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International kudos for York student by Mike Sefcik /// 16.06.2006

Michael Sefcik, a third-year York University student enrolled in the Law & Society Program in the Faculty of Arts, defines interdisciplinary excellence. The 22-year-old is an entrepreneur (he runs his own business called UNA-card); is an active participant in York’s debating society; wants to eventually work in public relations; was recently honoured for his scholarly work at an international business conference in Cologne, Germany; and can add the title of published author to his résume. Sefcik's metamorphosis from student to author began late last year, when he decided to enter the University of Cologne’s international essay competition. After finding the call for submissions on a listserv, Sefcik researched and wrote an essay on the topic of corporate transformation. He drew on his experience as a part-time store clerk at the North York IKEA store.  "IKEA has a newsletter that is circulated to all employees and it gave me an inside look at the corporation. I was able to learn about how the advertising generated by this Swedish company was targeted to Turkish residents. I analyzed the strategies and made recommendations in my paper," explained Sefcik. "For example, I suggested the company pursue a global online discussion forum to enable employees to share their experience, and to look at cross promotion beyond each store’s traditional geographic boundary to encourage, for example, North York clientele to go to the IKEA store in Etobicoke, Ontario."

The intrepid York student completed his analysis and submitted his finished paper to the judging committee. Then in early March, Sefcik was notified by the contest judges that his essay, titled "Survival Tactics in an Unpredictable Environment: An Analysis of IKEA’s Corporate Strategies in the New Global Market", had won first prize in the competition's international category.


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A los organizadores del Primer South American Business Forum… ¡Felicitaciones! por Alejandro Garibotti /// Septiembre.2005

Hace ya más de un año que surgió la idea del SABF entre alumnos del ITBA de esos pocos, y son siempre los mismos, que se comprometen, que idean, pero sobre todo, que hacen. Hoy los vemos en los pasillos triunfantes, orgullosos, luciendo esas ojeras que dicen, a quien sepa interpretarlas, que pusieron todo lo mejor de sí mismos, que hicieron incontables sacrificios en lo personal y en lo académico, y que valió la pena.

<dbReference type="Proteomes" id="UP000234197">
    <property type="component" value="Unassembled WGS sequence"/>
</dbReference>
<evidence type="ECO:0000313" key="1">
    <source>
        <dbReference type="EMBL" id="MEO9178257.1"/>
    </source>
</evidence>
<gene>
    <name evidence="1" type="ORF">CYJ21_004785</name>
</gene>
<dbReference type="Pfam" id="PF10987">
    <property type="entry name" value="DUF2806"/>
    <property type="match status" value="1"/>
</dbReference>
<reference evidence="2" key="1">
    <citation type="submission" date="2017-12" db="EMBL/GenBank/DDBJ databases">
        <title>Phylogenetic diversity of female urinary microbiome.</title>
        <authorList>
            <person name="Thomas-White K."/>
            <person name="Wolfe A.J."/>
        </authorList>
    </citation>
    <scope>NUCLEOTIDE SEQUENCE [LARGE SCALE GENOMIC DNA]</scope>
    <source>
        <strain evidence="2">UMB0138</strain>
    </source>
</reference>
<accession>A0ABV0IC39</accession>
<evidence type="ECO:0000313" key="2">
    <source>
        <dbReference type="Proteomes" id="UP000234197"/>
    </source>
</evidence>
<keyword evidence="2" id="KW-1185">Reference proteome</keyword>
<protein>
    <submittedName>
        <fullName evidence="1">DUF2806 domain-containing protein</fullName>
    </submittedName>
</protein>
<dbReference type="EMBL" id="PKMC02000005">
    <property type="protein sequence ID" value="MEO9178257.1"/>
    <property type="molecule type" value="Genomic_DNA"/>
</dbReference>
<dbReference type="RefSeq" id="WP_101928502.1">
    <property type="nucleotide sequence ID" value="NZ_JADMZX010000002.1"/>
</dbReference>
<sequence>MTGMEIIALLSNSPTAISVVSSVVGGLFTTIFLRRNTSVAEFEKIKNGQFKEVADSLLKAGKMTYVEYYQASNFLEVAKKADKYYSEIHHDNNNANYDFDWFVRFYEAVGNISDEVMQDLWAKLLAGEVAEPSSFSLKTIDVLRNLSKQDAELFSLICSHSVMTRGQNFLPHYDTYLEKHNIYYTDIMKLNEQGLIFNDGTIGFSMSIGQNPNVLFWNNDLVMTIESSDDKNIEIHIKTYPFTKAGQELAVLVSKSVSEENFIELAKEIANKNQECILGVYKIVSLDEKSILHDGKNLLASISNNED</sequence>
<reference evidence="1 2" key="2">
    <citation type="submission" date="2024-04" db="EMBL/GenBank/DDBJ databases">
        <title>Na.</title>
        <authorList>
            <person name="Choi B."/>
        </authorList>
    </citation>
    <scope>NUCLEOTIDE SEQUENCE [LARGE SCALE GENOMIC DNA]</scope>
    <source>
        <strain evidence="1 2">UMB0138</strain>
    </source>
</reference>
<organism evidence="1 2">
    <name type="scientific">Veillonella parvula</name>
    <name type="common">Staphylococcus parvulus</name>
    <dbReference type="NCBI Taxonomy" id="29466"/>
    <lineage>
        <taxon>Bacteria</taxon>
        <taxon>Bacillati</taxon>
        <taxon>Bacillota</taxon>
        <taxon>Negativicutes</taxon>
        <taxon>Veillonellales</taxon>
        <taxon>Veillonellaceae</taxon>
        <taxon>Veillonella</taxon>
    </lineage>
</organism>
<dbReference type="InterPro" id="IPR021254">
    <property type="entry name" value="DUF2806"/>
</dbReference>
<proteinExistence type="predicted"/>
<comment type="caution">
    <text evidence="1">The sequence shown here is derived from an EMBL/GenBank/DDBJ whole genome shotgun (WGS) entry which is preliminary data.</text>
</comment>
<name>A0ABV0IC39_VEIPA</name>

Como participante del SABF, y como estudiante del ITBA, escribo esta nota con el único objetivo de transmitirles la siguiente idea a los lectores de la comunidad ITBA:

Si son los alumnos quienes dan su prestigio al ITBA como universidad de excelencia, debemos agradecer, y ayudar en todo lo posible, a aquellos entre nosotros que con un empuje inexplicable llevan acabo proyectos como el SABF, dan a conocer nuestra facultad a nivel nacional e internacional, y con su ejemplo nos inspiran a llevar adelante también nuestros propios proyectos.

Pero a lo mejor algún lector se esté preguntando ¿Qué es el SABF? Podría responderle al lector con otras preguntas, como ¿Dónde estuvo usted el último año?, o ¿Acaso no vio los carteles, avisos en ITBA On Line y pancartas? Pero en cambio, responderé la pregunta: El SABF es un foro internacional de negocios para estudiantes, enfocado en los problemas de Sudamérica, y organizado con el apoyo del ITBA, que fue la universidad anfitriona. En su primera edición, y en base al tema "Los Desafíos de los Nuevos Líderes: Valores, Tecnología e Innovación", reunió a 70 estudiantes de distintas nacionalidades en el Hotel Sofitel de Buenos Aires y en el ITBA, seleccionados a partir de sus ensayos de entre cientos de aspirantes de todo el mundo. Hubo participantes de universidades de Buenos Aires y del interior, y de Alemania, Bolivia, Brasil, Chile, Colombia, EEUU, El Salvador, España, Francia, Paragüay, Perú, Singapur, etc. De entre todos los ensayos seleccionados se premiaron los tres mejores el día del cierre del foro.


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Iniciativa y coraje por Enrique Molina Pico /// Septiembre.2005

En los análisis relacionados con el proceso de formación de los ingenieros en el ITBA realizados en los últimos años, se tuvo especialmente en cuenta la situación socio-económica, no solamente argentina sino también mundial, y los esquemas productivos derivados en las distintas economías.

Se comprobó la tendencia generalizada a centrar la producción y los servicios en empresas de dimensión reducida y especializadas en su tarea, caracterizadas por su capacidad de adaptación a las condiciones cambiantes del entorno económico, al avance de la técnica y a los requerimientos del mercado.

Esa realidad exigía, y exige, nuevas capacidades en la formación profesional, constituyendo unas "condiciones de contorno" verdaderamente nuevas: el profesional de hoy debe no solamente dominar las ciencias básicas y las técnicas, sino que debe estar capacitado para integrarse a la sociedad y por sobre todo tener una capacidad de innovación y de búsqueda permanente, una verdadera "inquietud espiritual" que le permita mantenerse en la cresta de la ola de un mundo cambiante.

La "inquietud espiritual", o deseo de innovar, debe ser completada con una importante cuota de coraje para tomar decisiones riesgosas para poder convertir en realidad las ideas y proyectos.


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En busca de un nuevo liderazgo por José Luis Roces
/// Septiembre.2005

A mediados de agosto último, por iniciativa de un grupo de estudiantes de los últimos años de Ingeniería, el ITBA fue sede del South American Business Forum, el primer encuentro de estudiantes de la región y del resto del mundo en torno a la problemática del liderazgo.

La actividad fue importante y de gran repercusión. Los 580 interesados inicialmente se convirtieron con la presentación de una monografía en 168 aspirantes. El trabajo de un jurado de preselección, llevó a convertirlos en los 70 participantes.
El tema era la relación del liderazgo con los "valores-tecnología-innovación", o sea los ejes estratégicos de nuestra universidad.
Los trabajos presentados fueron de muy buen nivel y sirvieron finalmente para constituir un grupo de asistentes, cuyo perfil estuvo integrado por 25 extranjeros de 15 países (Alemania, Australia, Bolivia, Brasil, Colombia, Chile, España, EE.UU, Francia, India, Líbano, Paraguay, Singapur, Turquía y Venezuela) y 45 argentinos de universidades públicas y privadas de todo el país.

Este grupo tan representativo de la juventud y de los universitarios actuales se concentró durante tres días en seminarios y talleres con el objeto de ampliar su interpretación de las claves del nuevo liderazgo con miras a un mundo más equitativo y responsable.